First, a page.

Thug broke friend's jaw with single punch in front of young son following row

A thug barged into his friend's living room and broke his jaw in front of his young son.

Lewis Ainge, 29, of Runcorn, entered Steven Carr’s bungalow on a neighbouring street in the days before Christmas and punched him, a court heard.

Ainge entered the house at around 10.15pm on Sunday, December 20 through a shut but unlocked front door.

He then burst into the living room where Mr Carr was watching television with his boy and adult step-daughter.

Ember-Jade Wong, prosecuting at Chester Crown Court today, said when Mr Carr asked what Ainge was doing, he “became aggressive and punched the complainant to the face, to the right jaw below the ear”, the Liverpool Echo reports.

Mr Carr felt his “teeth hit the bottom of his jaw” and then felt "loose" as he dropped to the floor and Ainge “stood over him”.

As Mr Carr retreated to the kitchen saying he would call the police, Ainge followed, saying: “Are you lad? Are you?”

Ainge left the scene and after his arrest by Cheshire police, he provided a prepared statement in which he claimed Mr Carr had “run at him with an axe”.

The court heard the pair had fallen out and at 9.50pm that evening a rock had crashed through Mr Carr’s bedroom window, prompting Mr Carr to send a text to Ainge telling him not to “darken his doorstep again”.

Following his injury, a consultant at Halton Hospital diagnosed Mr Carr’s jaw as broken “on both sides”, and although he did not need surgery, he was placed on a soft diet and in splints.

Mr Carr rated the pain as eight out of 10, adding the blow left him suffering migraines and with loss of feeling in his jaw.

Ms Wong said a victim impact statement also revealed he had installed CCTV for protection following the assault, and had to cancel a trip abroad which cost him his flight money.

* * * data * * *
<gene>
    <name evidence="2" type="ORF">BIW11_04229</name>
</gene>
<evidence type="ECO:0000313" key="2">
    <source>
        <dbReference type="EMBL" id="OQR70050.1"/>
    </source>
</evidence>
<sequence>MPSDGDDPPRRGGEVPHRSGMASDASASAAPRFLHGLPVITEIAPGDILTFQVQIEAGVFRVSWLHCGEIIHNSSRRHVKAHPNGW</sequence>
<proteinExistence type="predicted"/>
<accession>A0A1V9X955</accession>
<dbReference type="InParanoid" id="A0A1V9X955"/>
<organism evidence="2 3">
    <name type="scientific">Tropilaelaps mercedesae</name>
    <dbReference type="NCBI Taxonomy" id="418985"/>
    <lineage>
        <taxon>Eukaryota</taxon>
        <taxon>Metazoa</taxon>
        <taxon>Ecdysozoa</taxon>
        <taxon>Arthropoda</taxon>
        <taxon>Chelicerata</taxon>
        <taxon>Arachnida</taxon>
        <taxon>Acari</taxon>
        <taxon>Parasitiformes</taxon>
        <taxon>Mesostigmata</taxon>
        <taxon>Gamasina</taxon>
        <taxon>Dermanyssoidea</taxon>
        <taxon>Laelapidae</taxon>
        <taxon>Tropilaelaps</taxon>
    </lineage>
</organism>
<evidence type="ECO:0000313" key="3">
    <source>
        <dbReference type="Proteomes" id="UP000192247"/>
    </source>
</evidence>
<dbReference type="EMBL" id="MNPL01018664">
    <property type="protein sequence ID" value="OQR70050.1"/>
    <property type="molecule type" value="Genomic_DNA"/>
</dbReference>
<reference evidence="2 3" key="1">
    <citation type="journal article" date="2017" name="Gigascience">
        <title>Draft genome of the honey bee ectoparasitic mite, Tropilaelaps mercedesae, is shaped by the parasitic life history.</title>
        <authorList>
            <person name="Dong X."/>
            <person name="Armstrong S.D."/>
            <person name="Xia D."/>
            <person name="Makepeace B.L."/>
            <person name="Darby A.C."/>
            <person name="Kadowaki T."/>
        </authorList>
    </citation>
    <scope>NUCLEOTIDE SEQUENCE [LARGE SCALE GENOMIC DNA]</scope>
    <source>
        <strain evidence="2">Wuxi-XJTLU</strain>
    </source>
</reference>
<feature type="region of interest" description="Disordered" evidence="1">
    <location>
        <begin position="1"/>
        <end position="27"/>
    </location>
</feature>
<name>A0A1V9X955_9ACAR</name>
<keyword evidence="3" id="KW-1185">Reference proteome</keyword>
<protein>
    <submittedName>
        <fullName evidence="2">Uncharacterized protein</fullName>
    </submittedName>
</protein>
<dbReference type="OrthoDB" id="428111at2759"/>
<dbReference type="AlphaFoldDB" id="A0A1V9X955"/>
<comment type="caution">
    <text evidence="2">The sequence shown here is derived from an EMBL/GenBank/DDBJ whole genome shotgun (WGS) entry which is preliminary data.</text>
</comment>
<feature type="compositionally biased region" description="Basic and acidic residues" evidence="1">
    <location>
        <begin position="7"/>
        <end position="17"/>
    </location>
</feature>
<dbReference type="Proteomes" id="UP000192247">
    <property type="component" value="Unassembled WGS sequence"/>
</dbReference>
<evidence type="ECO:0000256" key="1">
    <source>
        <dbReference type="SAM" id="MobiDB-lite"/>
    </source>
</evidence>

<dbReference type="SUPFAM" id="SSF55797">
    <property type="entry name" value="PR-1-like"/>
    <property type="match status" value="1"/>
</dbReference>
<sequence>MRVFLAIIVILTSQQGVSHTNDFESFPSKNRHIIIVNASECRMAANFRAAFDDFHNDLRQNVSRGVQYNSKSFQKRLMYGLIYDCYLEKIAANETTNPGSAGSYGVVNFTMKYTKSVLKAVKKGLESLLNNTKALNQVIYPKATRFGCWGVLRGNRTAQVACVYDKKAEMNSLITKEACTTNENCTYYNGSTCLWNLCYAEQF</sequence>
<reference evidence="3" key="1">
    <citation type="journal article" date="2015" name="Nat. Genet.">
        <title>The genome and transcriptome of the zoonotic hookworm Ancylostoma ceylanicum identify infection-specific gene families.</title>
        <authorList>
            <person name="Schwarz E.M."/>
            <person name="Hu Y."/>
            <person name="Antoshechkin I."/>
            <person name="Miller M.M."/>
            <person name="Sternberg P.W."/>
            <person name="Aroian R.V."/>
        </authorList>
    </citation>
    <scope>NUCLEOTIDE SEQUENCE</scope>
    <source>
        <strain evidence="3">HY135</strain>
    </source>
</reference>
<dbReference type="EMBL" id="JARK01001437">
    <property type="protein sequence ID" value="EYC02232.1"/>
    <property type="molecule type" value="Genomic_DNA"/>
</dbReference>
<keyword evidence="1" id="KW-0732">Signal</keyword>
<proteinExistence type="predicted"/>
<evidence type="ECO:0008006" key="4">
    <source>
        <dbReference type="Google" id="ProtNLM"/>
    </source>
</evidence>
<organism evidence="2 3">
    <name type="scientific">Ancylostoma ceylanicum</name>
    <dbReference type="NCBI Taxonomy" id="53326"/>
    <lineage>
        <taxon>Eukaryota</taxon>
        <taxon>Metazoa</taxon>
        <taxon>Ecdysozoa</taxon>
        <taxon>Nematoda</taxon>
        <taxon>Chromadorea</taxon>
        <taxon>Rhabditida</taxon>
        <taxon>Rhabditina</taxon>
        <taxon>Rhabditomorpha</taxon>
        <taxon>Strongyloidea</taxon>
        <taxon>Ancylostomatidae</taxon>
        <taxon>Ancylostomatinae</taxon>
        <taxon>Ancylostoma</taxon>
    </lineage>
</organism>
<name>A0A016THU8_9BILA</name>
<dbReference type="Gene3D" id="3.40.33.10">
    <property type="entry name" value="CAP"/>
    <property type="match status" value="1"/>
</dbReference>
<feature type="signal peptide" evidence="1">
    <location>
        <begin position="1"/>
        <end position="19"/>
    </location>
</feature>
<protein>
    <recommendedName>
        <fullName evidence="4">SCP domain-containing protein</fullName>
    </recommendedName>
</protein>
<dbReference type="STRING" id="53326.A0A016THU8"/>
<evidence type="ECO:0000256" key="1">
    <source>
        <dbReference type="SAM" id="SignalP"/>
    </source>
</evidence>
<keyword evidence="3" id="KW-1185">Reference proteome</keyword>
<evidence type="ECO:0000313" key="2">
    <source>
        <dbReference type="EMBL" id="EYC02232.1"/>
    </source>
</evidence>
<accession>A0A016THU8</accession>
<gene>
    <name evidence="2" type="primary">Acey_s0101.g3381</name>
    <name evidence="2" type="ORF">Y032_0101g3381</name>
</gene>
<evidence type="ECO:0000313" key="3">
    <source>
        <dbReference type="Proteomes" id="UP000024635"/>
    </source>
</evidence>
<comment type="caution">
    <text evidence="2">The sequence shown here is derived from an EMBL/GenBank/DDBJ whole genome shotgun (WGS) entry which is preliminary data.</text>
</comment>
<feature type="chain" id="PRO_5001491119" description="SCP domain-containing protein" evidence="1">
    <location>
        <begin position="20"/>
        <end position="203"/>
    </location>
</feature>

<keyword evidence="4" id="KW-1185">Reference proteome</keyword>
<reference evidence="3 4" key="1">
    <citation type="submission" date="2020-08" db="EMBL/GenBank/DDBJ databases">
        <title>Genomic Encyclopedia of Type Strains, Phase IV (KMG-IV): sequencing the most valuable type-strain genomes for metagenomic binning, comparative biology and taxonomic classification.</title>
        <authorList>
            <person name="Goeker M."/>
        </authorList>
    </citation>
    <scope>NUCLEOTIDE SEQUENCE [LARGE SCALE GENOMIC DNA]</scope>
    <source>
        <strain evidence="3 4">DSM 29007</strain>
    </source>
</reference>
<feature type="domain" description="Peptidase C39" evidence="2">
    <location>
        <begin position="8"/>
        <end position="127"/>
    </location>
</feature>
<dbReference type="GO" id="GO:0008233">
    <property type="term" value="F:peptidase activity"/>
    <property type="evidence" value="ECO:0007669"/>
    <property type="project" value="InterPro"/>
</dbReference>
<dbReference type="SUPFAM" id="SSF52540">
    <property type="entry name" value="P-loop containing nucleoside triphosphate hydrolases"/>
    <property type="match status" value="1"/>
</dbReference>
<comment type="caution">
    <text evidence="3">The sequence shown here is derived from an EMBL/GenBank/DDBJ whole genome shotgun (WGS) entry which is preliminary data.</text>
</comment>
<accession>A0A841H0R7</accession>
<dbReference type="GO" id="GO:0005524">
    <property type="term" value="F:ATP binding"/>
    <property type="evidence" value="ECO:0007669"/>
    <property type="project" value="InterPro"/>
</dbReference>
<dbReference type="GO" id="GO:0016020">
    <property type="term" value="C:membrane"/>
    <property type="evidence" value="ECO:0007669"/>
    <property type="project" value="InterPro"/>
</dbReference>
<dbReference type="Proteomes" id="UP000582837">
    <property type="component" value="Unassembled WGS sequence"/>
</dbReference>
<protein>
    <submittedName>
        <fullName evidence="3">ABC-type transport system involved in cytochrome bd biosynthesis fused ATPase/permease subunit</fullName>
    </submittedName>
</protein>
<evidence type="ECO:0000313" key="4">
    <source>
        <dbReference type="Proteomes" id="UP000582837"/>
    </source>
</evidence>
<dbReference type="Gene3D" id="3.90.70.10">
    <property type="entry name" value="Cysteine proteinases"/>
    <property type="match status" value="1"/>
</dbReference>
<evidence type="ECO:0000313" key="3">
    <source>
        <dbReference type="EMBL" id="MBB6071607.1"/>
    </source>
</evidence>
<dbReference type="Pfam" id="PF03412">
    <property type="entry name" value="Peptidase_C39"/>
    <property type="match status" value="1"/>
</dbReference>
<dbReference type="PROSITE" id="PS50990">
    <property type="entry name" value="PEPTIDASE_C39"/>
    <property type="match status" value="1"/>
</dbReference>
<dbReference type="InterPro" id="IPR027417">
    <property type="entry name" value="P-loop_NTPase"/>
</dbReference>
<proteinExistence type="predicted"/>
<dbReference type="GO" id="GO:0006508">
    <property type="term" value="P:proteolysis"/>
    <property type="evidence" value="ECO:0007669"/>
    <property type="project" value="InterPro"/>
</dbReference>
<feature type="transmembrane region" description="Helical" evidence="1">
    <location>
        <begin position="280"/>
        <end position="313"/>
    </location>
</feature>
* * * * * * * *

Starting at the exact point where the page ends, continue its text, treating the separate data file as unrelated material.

The effect on his work had been “limited”.

Ainge initially pleaded not guilty, but went on to admit the prosecution case as he pleaded guilty to Section 20 assault causing grievous bodily harm without intent.

At Chester Crown Court on Tuesday, a second count of burglary - stealing an axe from Mr Carr according to the charge description in magistrates’ court documents - was ordered to lie on file.

Ainge had six previous convictions for eight offences including assault occasioning bodily harm (ABH) in 2017, for which he received a suspended sentence.

Paul Wood, defending, said a probation officer had deemed Ainge to be “low risk”, but this didn’t convince Judge Patrick Thompson, who said: “He’s gone into someone’s home and broken their jaw.

“(Probation) have their opinion, mine’s different.

“I don’t know what people have to do to be assessed as high risk.”

Mr Wood added that the ABH incident was five years ago, Ainge had pleaded guilty, he had children, and had been “satisfactory” in complying with previous orders.

He said the “single blow” was not intended to cause the level of injury inflicted.

Judge Thompson sentenced Ainge to 12 months in prison, to be served immediately.

He made a restraining order prohibiting Ainge from going within 100 metres of Mr Carr’s home address, and ordered the defendant to pay a victim surcharge and compensation.

Referring to Ainge’s 2017 conviction, Judge Thompson said: “No doubt on that occasion you were warned about your future conduct, and told you have a criminal record and future offending would be very

serious for you.

“It seems that didn’t deter you and it seems that’s how you resolve disputes.

“You caused a very significant injury.

“It doesn’t reflect greater harm, there wasn’t an operation, but there was a considerable period of recuperation and it was very unpleasant

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